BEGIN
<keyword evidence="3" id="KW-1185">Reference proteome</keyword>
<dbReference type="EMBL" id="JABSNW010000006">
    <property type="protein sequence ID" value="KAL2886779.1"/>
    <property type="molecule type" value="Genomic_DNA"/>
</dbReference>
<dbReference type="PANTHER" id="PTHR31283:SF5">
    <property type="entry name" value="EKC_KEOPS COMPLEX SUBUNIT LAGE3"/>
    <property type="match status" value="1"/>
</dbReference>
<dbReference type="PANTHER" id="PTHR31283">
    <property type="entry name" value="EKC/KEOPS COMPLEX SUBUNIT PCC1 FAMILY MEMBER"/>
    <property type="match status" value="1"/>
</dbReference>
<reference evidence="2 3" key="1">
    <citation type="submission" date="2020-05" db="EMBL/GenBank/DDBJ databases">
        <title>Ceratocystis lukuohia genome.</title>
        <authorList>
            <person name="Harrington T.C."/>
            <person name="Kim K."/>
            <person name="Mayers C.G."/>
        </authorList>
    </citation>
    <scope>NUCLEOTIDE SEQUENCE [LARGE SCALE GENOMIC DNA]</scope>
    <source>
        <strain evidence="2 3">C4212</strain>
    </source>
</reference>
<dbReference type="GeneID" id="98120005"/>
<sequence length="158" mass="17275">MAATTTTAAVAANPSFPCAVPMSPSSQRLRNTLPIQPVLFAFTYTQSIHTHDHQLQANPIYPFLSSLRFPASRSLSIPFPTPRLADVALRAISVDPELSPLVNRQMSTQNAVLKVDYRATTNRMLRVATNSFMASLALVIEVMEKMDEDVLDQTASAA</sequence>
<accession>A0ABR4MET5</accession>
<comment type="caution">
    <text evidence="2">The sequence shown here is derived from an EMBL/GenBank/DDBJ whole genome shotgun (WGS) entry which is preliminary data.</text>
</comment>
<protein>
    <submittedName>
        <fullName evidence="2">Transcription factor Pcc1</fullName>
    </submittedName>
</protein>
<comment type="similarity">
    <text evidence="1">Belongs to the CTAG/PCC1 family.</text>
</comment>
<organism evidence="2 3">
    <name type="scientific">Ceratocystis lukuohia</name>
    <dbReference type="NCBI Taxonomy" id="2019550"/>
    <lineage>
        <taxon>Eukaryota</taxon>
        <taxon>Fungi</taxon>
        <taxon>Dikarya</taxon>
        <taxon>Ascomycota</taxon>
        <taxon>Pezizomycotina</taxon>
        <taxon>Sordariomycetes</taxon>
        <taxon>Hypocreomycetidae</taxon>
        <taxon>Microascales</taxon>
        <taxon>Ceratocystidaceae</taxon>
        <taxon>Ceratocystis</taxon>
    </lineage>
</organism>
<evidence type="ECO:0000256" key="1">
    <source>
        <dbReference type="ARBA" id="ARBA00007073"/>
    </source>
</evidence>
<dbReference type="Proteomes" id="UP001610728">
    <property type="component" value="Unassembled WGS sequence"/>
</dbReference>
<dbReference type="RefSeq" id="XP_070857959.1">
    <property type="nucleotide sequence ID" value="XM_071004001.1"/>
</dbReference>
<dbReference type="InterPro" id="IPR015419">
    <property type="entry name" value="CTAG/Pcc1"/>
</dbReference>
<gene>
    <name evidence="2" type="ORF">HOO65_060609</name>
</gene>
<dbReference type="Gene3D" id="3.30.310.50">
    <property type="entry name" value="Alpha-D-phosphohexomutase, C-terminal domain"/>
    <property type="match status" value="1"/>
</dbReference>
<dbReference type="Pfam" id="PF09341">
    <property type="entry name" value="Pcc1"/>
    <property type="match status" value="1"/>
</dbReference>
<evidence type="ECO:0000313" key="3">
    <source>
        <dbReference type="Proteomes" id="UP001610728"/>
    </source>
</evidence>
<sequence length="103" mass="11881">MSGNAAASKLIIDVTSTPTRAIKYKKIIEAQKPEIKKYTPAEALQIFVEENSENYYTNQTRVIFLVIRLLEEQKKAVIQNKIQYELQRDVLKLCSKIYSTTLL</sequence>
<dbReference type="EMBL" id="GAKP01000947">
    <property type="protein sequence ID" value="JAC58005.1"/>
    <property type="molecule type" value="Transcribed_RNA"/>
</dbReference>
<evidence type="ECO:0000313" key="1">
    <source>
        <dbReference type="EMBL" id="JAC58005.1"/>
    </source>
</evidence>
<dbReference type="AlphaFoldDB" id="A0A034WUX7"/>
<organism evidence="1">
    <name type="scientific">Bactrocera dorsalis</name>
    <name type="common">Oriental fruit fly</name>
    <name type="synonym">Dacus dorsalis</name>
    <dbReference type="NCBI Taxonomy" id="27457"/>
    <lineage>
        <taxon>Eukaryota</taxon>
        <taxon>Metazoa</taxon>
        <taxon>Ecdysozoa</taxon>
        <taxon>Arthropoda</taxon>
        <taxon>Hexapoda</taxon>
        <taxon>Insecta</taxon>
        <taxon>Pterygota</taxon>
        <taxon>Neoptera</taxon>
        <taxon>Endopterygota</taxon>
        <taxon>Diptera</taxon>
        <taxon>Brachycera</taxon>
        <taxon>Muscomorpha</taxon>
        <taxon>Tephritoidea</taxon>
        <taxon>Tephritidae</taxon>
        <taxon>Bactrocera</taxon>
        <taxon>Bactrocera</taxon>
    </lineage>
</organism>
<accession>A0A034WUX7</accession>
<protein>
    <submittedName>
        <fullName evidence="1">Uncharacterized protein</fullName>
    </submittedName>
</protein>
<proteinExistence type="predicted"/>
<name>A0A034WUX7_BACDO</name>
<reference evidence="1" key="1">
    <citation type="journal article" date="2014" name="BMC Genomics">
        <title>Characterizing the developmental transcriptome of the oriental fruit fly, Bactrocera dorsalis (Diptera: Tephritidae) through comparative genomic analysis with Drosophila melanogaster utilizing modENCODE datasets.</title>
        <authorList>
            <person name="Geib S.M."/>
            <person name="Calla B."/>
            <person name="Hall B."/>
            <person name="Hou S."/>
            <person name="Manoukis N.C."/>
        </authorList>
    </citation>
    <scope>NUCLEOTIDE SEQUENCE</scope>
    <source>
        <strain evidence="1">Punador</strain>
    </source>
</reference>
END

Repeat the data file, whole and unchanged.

<keyword evidence="3" id="KW-1185">Reference proteome</keyword>
<dbReference type="EMBL" id="JABSNW010000006">
    <property type="protein sequence ID" value="KAL2886779.1"/>
    <property type="molecule type" value="Genomic_DNA"/>
</dbReference>
<dbReference type="PANTHER" id="PTHR31283:SF5">
    <property type="entry name" value="EKC_KEOPS COMPLEX SUBUNIT LAGE3"/>
    <property type="match status" value="1"/>
</dbReference>
<dbReference type="PANTHER" id="PTHR31283">
    <property type="entry name" value="EKC/KEOPS COMPLEX SUBUNIT PCC1 FAMILY MEMBER"/>
    <property type="match status" value="1"/>
</dbReference>
<reference evidence="2 3" key="1">
    <citation type="submission" date="2020-05" db="EMBL/GenBank/DDBJ databases">
        <title>Ceratocystis lukuohia genome.</title>
        <authorList>
            <person name="Harrington T.C."/>
            <person name="Kim K."/>
            <person name="Mayers C.G."/>
        </authorList>
    </citation>
    <scope>NUCLEOTIDE SEQUENCE [LARGE SCALE GENOMIC DNA]</scope>
    <source>
        <strain evidence="2 3">C4212</strain>
    </source>
</reference>
<dbReference type="GeneID" id="98120005"/>
<sequence length="158" mass="17275">MAATTTTAAVAANPSFPCAVPMSPSSQRLRNTLPIQPVLFAFTYTQSIHTHDHQLQANPIYPFLSSLRFPASRSLSIPFPTPRLADVALRAISVDPELSPLVNRQMSTQNAVLKVDYRATTNRMLRVATNSFMASLALVIEVMEKMDEDVLDQTASAA</sequence>
<accession>A0ABR4MET5</accession>
<comment type="caution">
    <text evidence="2">The sequence shown here is derived from an EMBL/GenBank/DDBJ whole genome shotgun (WGS) entry which is preliminary data.</text>
</comment>
<protein>
    <submittedName>
        <fullName evidence="2">Transcription factor Pcc1</fullName>
    </submittedName>
</protein>
<comment type="similarity">
    <text evidence="1">Belongs to the CTAG/PCC1 family.</text>
</comment>
<organism evidence="2 3">
    <name type="scientific">Ceratocystis lukuohia</name>
    <dbReference type="NCBI Taxonomy" id="2019550"/>
    <lineage>
        <taxon>Eukaryota</taxon>
        <taxon>Fungi</taxon>
        <taxon>Dikarya</taxon>
        <taxon>Ascomycota</taxon>
        <taxon>Pezizomycotina</taxon>
        <taxon>Sordariomycetes</taxon>
        <taxon>Hypocreomycetidae</taxon>
        <taxon>Microascales</taxon>
        <taxon>Ceratocystidaceae</taxon>
        <taxon>Ceratocystis</taxon>
    </lineage>
</organism>
<evidence type="ECO:0000256" key="1">
    <source>
        <dbReference type="ARBA" id="ARBA00007073"/>
    </source>
</evidence>
<dbReference type="Proteomes" id="UP001610728">
    <property type="component" value="Unassembled WGS sequence"/>
</dbReference>
<dbReference type="RefSeq" id="XP_070857959.1">
    <property type="nucleotide sequence ID" value="XM_071004001.1"/>
</dbReference>
<dbReference type="InterPro" id="IPR015419">
    <property type="entry name" value="CTAG/Pcc1"/>
</dbReference>
<gene>
    <name evidence="2" type="ORF">HOO65_060609</name>
</gene>
<dbReference type="Gene3D" id="3.30.310.50">
    <property type="entry name" value="Alpha-D-phosphohexomutase, C-terminal domain"/>
    <property type="match status" value="1"/>
</dbReference>
<dbReference type="Pfam" id="PF09341">
    <property type="entry name" value="Pcc1"/>
    <property type="match status" value="1"/>
</dbReference>
<evidence type="ECO:0000313" key="3">
    <source>
        <dbReference type="Proteomes" id="UP001610728"/>
    </source>
</evidence>
<sequence length="103" mass="11881">MSGNAAASKLIIDVTSTPTRAIKYKKIIEAQKPEIKKYTPAEALQIFVEENSENYYTNQTRVIFLVIRLLEEQKKAVIQNKIQYELQRDVLKLCSKIYSTTLL</sequence>
<dbReference type="EMBL" id="GAKP01000947">
    <property type="protein sequence ID" value="JAC58005.1"/>
    <property type="molecule type" value="Transcribed_RNA"/>
</dbReference>
<evidence type="ECO:0000313" key="1">
    <source>
        <dbReference type="EMBL" id="JAC58005.1"/>
    </source>
</evidence>
<dbReference type="AlphaFoldDB" id="A0A034WUX7"/>
<organism evidence="1">
    <name type="scientific">Bactrocera dorsalis</name>
    <name type="common">Oriental fruit fly</name>
    <name type="synonym">Dacus dorsalis</name>
    <dbReference type="NCBI Taxonomy" id="27457"/>
    <lineage>
        <taxon>Eukaryota</taxon>
        <taxon>Metazoa</taxon>
        <taxon>Ecdysozoa</taxon>
        <taxon>Arthropoda</taxon>
        <taxon>Hexapoda</taxon>
        <taxon>Insecta</taxon>
        <taxon>Pterygota</taxon>
        <taxon>Neoptera</taxon>
        <taxon>Endopterygota</taxon>
        <taxon>Diptera</taxon>
        <taxon>Brachycera</taxon>
        <taxon>Muscomorpha</taxon>
        <taxon>Tephritoidea</taxon>
        <taxon>Tephritidae</taxon>
        <taxon>Bactrocera</taxon>
        <taxon>Bactrocera</taxon>
    </lineage>
</organism>
<accession>A0A034WUX7</accession>
<protein>
    <submittedName>
        <fullName evidence="1">Uncharacterized protein</fullName>
    </submittedName>
</protein>
<proteinExistence type="predicted"/>
<name>A0A034WUX7_BACDO</name>
<reference evidence="1" key="1">
    <citation type="journal article" date="2014" name="BMC Genomics">
        <title>Characterizing the developmental transcriptome of the oriental fruit fly, Bactrocera dorsalis (Diptera: Tephritidae) through comparative genomic analysis with Drosophila melanogaster utilizing modENCODE datasets.</title>
        <authorList>
            <person name="Geib S.M."/>
            <person name="Calla B."/>
            <person name="Hall B."/>
            <person name="Hou S."/>
            <person name="Manoukis N.C."/>
        </authorList>
    </citation>
    <scope>NUCLEOTIDE SEQUENCE</scope>
    <source>
        <strain evidence="1">Punador</strain>
    </source>
</reference>